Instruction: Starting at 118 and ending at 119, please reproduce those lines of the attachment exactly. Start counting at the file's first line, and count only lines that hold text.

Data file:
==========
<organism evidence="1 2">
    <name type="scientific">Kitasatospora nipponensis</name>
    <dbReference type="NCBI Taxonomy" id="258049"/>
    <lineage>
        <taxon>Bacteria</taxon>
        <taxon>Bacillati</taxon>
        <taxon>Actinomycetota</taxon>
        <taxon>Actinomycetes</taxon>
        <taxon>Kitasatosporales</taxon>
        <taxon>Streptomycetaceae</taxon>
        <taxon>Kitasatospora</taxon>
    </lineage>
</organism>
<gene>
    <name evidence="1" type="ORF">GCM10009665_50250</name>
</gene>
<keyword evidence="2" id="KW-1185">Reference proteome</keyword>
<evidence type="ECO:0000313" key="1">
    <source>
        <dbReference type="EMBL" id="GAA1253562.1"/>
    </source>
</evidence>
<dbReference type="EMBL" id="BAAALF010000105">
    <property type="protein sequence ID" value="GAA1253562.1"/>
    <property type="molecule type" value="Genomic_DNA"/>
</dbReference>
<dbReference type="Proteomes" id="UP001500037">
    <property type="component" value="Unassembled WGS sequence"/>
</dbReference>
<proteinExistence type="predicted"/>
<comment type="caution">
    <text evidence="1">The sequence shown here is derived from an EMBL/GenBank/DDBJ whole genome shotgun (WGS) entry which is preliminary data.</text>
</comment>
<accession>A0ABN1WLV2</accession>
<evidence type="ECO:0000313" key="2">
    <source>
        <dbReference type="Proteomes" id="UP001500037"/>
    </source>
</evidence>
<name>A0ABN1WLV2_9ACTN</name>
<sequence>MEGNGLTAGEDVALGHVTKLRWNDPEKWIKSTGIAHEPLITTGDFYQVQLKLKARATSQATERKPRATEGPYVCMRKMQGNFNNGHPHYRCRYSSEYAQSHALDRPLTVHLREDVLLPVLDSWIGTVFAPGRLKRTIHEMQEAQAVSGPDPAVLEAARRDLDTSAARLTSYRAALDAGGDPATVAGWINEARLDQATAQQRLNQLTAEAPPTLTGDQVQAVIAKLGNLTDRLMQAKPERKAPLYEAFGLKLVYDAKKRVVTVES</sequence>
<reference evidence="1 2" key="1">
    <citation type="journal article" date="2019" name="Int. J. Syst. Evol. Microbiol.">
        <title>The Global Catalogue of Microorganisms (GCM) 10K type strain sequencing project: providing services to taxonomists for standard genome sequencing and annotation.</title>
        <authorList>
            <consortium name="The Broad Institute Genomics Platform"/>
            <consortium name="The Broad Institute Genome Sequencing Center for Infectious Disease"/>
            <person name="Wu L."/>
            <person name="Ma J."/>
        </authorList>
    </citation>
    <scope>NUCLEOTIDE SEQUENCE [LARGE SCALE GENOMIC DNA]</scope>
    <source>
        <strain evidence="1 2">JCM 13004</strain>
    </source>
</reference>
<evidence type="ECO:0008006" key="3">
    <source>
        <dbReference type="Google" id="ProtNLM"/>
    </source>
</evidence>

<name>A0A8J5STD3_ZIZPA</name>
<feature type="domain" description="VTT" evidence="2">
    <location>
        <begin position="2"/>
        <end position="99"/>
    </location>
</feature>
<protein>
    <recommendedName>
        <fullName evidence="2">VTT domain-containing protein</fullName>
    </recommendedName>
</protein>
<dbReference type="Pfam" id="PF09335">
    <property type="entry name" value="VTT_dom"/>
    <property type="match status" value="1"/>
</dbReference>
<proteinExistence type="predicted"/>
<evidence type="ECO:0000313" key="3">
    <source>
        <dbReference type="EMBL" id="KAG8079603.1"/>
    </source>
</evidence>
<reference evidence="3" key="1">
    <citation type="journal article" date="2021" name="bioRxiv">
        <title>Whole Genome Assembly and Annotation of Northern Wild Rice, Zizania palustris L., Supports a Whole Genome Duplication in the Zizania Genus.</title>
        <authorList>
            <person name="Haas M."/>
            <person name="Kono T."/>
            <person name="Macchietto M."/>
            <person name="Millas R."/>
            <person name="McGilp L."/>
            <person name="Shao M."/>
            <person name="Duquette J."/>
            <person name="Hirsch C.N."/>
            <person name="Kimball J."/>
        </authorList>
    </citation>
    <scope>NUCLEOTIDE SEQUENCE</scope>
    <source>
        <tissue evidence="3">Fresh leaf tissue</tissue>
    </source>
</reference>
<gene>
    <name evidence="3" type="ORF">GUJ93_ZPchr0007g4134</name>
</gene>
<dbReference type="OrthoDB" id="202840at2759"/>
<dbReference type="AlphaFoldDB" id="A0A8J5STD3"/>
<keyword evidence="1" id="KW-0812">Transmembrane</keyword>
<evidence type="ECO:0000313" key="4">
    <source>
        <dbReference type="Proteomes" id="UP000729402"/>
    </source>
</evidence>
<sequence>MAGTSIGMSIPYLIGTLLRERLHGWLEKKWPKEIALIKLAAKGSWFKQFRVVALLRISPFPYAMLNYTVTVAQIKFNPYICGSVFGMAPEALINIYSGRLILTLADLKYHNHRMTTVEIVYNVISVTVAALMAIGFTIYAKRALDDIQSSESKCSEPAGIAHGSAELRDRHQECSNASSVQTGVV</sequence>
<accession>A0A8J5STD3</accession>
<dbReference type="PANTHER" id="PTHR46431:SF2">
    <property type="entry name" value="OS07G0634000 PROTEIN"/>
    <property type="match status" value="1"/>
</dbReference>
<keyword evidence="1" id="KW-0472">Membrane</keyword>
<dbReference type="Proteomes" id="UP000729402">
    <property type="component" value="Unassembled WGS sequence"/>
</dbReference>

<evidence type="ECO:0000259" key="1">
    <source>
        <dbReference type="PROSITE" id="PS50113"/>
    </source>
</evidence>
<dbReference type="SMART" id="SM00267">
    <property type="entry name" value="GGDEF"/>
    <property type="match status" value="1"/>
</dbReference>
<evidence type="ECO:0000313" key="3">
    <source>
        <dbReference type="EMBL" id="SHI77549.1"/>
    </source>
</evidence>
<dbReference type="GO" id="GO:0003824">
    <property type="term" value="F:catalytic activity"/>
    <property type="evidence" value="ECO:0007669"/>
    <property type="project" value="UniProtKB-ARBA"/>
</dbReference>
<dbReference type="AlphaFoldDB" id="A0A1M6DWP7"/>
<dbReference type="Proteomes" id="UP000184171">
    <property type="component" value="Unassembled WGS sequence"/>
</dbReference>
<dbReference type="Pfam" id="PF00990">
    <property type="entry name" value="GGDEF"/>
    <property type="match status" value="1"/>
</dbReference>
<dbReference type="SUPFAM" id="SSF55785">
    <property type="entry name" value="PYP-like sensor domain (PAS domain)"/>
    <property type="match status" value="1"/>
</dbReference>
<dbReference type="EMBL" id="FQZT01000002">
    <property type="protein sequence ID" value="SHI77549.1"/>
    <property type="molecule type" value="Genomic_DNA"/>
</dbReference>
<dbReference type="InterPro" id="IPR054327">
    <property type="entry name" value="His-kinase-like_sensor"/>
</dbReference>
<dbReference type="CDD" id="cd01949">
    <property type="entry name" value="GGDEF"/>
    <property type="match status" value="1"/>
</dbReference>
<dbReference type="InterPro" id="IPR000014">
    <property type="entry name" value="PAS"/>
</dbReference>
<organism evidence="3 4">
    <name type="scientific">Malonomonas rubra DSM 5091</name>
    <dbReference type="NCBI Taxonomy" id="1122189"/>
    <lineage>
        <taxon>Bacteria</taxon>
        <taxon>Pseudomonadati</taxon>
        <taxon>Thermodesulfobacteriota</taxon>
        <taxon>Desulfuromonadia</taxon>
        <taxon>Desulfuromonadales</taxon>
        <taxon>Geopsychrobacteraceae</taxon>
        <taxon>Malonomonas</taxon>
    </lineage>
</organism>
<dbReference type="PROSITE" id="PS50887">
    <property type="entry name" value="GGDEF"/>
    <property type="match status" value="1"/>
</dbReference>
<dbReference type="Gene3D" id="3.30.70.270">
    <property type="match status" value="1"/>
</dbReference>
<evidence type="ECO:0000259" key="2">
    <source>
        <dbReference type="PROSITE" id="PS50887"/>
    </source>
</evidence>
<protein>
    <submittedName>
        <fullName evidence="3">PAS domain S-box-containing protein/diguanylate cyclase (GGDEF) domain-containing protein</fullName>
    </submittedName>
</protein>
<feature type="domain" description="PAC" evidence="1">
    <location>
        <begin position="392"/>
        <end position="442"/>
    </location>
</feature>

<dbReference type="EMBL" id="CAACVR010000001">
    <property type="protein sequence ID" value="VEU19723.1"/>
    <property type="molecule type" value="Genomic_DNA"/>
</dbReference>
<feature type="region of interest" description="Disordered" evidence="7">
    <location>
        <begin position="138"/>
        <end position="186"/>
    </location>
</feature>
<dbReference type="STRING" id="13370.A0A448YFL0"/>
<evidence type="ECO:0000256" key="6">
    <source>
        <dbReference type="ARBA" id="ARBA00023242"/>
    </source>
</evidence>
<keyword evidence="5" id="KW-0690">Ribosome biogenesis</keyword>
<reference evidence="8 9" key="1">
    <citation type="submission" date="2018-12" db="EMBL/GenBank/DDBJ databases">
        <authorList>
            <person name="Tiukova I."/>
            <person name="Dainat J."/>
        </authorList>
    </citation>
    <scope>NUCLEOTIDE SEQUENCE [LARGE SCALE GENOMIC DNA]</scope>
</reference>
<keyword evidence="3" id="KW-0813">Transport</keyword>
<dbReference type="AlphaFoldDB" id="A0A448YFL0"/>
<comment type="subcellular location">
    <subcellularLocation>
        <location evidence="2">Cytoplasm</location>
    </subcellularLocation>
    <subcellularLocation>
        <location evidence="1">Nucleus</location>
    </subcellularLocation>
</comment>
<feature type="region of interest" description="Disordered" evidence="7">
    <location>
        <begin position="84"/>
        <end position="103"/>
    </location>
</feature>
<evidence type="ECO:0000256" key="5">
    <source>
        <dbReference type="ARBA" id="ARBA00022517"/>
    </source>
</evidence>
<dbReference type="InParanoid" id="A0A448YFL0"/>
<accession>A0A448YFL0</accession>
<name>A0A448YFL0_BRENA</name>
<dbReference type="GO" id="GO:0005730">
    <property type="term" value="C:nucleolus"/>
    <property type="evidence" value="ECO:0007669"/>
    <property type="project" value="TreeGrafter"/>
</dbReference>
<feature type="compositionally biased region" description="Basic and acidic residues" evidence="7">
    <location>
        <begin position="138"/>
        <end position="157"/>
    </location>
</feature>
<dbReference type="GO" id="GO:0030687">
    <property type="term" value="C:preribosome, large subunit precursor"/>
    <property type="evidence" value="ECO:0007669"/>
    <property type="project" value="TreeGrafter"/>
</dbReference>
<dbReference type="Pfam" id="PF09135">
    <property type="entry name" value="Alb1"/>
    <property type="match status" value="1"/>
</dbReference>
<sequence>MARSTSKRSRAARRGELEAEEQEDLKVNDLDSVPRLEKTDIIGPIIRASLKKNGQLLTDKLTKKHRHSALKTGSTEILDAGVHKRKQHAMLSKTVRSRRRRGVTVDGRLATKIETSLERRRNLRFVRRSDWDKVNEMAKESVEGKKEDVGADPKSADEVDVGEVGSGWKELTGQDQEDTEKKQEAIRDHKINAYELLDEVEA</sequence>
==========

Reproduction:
    <property type="entry name" value="OS07G0634000 PROTEIN"/>
    <property type="match status" value="1"/>